I am not one of those type of people who tells complete strangers their life’s history. I have to get to know people before I start telling you about myself. So, you’ll be happy to know that I’m not going to tell you what I ate for breakfast, if my son won his baseball game, or whatever else might be going on in my life. Don’t get me wrong, I like meeting new people and getting to know them, but that’s not what this blog is going to be about.
What I want to blog about is the book I wrote, “The Search”, and eventually tell you about the second and third book I have already started on. Yet, I know you don’t want me to go on and on and on and on about that either. So, I think I’ve come up with a solution. I’m going to tell you interesting facts (at least I find them interesting) about the time period and location my book takes place in, 1831 London or England.
For example, during the time when Dukes, Earls, and other peers had titles that meant something, a title was sometimes used as a nickname. In my book the hero’s title is the Earl of Prestonshire. His father’s title is the Duke of Blackfield. These names could come from a nearby town, forest, lake, river, or the county they came from. The Earl of Prestonshire is called Lord Preston by close family and friends. His real name is Mark Hurst III. His father’s nickname is Lord Black, but his wife hates the color black, so, refuses to call him Lord Black. Instead she uses his given name which you can probable figure out.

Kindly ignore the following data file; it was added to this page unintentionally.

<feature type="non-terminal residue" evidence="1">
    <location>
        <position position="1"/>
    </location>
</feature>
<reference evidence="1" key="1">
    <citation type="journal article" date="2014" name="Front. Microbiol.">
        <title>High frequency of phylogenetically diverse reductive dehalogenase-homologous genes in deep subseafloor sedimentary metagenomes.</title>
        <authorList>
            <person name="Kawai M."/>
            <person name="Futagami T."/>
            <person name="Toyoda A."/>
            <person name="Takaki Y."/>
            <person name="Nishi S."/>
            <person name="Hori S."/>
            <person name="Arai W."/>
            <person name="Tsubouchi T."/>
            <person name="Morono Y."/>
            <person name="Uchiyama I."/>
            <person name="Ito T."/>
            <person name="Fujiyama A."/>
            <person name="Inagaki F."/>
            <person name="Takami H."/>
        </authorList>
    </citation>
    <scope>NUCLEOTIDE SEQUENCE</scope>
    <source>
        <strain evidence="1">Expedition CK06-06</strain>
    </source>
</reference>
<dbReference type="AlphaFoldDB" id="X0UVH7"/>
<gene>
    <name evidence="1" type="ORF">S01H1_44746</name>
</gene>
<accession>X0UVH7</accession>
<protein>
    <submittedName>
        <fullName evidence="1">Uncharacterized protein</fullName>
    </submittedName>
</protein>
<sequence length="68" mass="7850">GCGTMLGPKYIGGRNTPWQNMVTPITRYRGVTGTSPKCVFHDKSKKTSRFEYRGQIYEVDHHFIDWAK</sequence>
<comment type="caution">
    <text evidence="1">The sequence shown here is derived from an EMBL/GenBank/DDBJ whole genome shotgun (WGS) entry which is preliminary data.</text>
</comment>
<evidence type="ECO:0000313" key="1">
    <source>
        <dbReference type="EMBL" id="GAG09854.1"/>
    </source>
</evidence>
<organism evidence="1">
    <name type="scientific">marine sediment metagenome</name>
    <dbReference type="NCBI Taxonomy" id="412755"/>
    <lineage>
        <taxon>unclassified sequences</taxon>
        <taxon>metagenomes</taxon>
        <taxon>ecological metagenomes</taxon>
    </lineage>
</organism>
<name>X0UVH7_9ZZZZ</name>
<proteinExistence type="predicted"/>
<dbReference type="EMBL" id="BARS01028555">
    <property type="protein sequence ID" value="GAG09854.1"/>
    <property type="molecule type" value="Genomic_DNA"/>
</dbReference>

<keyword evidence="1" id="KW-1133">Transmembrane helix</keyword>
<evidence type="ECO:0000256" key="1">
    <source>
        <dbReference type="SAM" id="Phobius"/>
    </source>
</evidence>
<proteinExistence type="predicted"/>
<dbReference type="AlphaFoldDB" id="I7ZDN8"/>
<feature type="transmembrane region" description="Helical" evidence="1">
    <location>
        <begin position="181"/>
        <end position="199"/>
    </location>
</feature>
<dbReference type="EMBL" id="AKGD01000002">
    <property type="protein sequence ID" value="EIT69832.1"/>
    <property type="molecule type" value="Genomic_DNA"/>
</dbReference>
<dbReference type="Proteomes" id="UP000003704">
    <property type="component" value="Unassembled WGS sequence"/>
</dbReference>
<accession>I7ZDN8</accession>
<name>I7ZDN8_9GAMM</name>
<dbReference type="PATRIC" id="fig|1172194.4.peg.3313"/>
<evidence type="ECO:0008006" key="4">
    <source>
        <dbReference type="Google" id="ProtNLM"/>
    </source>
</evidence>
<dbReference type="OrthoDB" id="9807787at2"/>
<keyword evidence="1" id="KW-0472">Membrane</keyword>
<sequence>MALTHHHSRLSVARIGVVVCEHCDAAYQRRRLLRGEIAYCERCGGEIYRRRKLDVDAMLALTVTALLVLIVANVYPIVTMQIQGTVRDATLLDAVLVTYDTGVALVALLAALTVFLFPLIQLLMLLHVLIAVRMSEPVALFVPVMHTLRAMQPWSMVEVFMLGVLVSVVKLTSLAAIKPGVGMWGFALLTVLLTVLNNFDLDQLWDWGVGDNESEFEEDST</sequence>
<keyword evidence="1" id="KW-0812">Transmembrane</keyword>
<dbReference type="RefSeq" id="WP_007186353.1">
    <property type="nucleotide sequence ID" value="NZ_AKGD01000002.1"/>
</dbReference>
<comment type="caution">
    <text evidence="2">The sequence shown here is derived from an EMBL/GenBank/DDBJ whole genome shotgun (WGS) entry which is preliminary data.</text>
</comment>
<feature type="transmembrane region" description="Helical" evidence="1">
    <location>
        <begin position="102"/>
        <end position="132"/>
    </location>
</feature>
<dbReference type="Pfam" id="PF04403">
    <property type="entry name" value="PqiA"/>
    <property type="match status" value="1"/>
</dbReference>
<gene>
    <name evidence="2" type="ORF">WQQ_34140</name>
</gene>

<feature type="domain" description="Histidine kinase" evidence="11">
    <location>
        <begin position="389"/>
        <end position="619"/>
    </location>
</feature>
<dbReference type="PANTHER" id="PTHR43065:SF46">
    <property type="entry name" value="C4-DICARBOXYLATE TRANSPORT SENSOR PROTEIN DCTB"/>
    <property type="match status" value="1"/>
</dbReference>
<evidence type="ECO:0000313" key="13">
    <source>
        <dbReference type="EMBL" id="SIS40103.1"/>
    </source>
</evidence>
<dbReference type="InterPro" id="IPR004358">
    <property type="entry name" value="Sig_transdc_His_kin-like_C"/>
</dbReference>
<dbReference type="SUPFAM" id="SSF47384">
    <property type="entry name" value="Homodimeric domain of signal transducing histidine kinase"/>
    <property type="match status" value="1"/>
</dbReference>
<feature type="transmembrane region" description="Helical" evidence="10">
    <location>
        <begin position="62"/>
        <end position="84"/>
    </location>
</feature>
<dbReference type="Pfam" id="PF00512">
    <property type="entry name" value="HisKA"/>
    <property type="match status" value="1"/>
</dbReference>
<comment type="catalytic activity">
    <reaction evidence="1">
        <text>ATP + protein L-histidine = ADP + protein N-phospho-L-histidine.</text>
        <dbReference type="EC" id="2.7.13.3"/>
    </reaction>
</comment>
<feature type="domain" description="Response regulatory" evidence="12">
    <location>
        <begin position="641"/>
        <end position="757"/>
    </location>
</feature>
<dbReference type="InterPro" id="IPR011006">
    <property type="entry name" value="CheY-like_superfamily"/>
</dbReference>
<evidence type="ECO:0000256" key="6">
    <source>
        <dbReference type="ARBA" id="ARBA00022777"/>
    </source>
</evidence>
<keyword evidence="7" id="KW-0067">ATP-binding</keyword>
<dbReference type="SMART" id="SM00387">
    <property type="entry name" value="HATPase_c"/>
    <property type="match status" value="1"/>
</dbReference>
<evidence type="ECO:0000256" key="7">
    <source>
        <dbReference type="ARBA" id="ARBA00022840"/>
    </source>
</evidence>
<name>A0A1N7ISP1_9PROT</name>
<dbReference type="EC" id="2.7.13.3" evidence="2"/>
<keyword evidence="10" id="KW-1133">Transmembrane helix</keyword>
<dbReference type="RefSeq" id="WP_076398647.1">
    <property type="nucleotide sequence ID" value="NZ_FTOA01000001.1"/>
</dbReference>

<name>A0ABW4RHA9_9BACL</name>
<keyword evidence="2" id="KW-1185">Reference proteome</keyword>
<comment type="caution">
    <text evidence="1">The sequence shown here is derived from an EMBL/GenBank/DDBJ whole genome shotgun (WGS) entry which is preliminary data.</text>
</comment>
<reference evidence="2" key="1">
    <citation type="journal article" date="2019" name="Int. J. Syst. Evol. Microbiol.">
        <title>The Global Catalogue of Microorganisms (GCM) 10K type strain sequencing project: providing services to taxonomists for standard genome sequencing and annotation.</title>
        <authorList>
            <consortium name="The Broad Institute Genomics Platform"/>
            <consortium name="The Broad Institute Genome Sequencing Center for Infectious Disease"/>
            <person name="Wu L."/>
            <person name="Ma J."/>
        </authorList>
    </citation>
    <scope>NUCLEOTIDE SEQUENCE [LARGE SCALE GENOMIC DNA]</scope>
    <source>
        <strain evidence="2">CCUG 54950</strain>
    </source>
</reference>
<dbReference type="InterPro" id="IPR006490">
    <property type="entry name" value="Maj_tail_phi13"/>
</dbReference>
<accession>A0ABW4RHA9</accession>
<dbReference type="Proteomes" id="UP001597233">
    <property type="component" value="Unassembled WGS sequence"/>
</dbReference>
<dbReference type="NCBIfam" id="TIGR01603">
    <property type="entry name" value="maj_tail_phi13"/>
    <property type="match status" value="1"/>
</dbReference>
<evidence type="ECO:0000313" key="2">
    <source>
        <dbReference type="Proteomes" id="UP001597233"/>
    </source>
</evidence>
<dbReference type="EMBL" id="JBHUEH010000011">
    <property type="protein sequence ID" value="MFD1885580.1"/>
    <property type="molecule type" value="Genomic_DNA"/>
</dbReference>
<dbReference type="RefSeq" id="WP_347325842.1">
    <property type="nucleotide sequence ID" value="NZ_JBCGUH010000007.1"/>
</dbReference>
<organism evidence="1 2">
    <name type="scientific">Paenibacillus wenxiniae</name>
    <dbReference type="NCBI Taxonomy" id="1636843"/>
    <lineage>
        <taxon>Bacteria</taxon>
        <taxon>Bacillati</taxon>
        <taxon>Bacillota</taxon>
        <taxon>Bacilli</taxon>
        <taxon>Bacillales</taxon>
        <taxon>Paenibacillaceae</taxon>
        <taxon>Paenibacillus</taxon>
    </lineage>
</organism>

At this time you may be wondering how a father and son could both have a title when generally a title is inherited. Well, it is not unusual for a monarch to bestow a title of hirer rank to someone already with a title. In this case, an ancestor had the title of Earl of Prestonshire when the reigning king decided to give them the title of Duke of Blackfield. The first son of a titled peer was often granted the use of the lesser title.
So, I hope you found this entertaining. I do not consider myself to know all there is about the Georgian or Victorian era. If I have my fact wrong I welcome your feedback. I’m hoping to find some of the link to websites where I found a lot of my information. I also purchased a book that helped me tremendously. It is called “What Jane Austen Ate and Charles Dickens Knew: From Fox Hunting to Whist – the Facts of Daily Life in 19th-Century England” by Daniel Pool.
Did I explain myself well enough? Is there anything else you would like to know?